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Alcohol Clin Exp Res. 1999 May;23(5):863-9.

Prenatal alcohol use and offspring size at 10 years of age.

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  • 1Department of Psychiatry and Epidemiology, University of Pittsburgh, School of Medicine, Pennsylvania, USA.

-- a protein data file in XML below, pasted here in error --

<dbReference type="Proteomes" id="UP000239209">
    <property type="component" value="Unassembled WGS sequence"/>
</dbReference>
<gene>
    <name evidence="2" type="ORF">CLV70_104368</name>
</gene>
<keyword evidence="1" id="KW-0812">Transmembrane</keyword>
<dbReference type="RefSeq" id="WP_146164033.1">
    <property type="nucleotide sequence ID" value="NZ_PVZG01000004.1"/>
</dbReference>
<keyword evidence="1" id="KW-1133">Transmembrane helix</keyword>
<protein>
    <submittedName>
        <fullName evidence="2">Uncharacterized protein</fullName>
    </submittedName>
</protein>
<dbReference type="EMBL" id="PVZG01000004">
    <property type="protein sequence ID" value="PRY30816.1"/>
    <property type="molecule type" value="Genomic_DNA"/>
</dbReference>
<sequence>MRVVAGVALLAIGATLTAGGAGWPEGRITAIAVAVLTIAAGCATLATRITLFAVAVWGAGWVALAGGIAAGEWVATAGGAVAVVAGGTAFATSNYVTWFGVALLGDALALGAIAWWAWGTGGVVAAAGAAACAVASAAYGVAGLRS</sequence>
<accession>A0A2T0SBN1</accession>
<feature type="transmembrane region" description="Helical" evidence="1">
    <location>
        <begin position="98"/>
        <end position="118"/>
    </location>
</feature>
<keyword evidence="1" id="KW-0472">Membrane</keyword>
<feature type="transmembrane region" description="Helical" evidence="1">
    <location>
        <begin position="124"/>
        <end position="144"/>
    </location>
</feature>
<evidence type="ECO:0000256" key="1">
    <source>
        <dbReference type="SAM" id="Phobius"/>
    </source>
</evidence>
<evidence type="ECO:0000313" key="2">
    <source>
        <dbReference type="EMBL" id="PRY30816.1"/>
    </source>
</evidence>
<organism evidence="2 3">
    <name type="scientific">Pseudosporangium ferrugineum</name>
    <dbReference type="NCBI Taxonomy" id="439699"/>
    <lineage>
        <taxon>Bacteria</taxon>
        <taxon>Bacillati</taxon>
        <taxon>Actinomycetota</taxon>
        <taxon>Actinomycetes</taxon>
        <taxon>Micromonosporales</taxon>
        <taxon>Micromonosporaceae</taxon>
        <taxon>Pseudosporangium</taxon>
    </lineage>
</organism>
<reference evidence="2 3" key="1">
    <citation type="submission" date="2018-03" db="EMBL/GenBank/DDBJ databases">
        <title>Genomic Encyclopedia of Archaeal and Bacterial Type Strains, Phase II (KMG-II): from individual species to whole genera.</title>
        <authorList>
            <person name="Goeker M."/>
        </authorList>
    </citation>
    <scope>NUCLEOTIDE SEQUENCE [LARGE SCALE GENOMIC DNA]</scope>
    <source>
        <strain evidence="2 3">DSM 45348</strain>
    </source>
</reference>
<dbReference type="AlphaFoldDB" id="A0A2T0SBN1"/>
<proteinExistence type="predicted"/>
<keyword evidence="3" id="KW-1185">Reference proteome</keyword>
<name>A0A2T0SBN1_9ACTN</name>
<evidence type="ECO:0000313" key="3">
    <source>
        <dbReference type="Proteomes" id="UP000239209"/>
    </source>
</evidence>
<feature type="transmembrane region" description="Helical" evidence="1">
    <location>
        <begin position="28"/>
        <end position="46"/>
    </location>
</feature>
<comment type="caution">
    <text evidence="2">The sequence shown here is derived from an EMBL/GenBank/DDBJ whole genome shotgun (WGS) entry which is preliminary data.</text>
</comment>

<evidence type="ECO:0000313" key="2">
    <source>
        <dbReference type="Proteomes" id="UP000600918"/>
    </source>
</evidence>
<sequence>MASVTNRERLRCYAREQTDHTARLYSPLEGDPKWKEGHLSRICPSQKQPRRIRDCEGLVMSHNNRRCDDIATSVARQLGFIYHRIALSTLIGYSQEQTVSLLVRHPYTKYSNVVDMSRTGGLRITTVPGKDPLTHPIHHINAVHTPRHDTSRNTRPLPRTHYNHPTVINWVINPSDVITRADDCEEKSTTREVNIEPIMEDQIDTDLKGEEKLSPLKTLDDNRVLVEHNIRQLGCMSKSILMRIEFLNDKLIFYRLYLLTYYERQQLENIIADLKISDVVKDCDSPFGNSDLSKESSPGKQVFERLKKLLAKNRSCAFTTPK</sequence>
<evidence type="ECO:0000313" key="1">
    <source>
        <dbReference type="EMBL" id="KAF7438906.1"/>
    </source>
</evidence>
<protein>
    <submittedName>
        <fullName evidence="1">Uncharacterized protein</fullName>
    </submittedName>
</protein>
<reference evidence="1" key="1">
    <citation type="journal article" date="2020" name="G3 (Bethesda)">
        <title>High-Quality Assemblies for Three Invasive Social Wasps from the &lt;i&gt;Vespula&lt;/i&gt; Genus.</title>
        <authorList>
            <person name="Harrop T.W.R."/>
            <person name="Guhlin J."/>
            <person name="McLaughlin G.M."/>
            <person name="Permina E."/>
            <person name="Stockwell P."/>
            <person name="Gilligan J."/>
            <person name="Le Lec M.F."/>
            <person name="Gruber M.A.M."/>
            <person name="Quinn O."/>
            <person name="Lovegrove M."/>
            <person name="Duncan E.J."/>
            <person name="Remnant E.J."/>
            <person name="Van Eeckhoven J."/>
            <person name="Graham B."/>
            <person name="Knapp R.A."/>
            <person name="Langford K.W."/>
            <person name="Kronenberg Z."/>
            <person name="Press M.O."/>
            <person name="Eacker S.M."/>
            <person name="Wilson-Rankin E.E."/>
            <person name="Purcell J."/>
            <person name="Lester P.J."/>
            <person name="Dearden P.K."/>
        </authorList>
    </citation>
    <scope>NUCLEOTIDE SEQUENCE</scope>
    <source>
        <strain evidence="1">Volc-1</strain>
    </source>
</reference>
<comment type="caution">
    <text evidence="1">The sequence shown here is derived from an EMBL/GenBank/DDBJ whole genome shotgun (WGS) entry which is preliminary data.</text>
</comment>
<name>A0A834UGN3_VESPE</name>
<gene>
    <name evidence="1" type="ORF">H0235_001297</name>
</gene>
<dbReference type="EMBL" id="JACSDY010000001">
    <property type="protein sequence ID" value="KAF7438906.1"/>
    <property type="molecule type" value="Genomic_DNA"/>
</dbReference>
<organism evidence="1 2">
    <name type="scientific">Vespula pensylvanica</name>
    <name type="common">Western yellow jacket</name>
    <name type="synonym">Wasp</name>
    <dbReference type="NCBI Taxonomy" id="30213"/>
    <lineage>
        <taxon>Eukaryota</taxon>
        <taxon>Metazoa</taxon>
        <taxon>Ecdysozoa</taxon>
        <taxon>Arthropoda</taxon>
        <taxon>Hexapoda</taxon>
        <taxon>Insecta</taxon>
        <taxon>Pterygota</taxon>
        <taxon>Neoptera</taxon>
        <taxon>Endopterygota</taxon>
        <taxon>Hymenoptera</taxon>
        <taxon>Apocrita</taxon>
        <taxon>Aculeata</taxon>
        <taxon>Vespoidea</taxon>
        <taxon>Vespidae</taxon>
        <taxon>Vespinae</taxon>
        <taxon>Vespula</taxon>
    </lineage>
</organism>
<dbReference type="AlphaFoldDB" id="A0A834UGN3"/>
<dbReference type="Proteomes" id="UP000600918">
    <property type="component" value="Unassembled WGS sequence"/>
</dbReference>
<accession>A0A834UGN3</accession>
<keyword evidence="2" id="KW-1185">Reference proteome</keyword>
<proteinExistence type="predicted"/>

The Maternal Health Practices and Child Development Project is a longitudinal study of the effects of prenatal exposure to alcohol and other substances. Women were selected from a prenatal clinic and interviewed at the 4th and 7th months of pregnancy. Their offspring were examined at delivery, at 8 and 18 months, and at 3, 6, and 10 years. This report examined 610 offspring, at age 10, who were exposed prenatally to alcohol. Most alcohol use in this low-income cohort was light to moderate, although the entire spectrum of alcohol use is represented. The weight, length, head circumference, and skinfold thickness of the offspring were measured. At each assessment phase, we found a significant association between size and prenatal exposure to alcohol. At age 10, the children who were prenatally exposed to alcohol continued to be significantly smaller in weight, height, head circumference, and skinfold thickness. These results indicate that prenatal alcohol exposure has a long-term impact on offspring growth.

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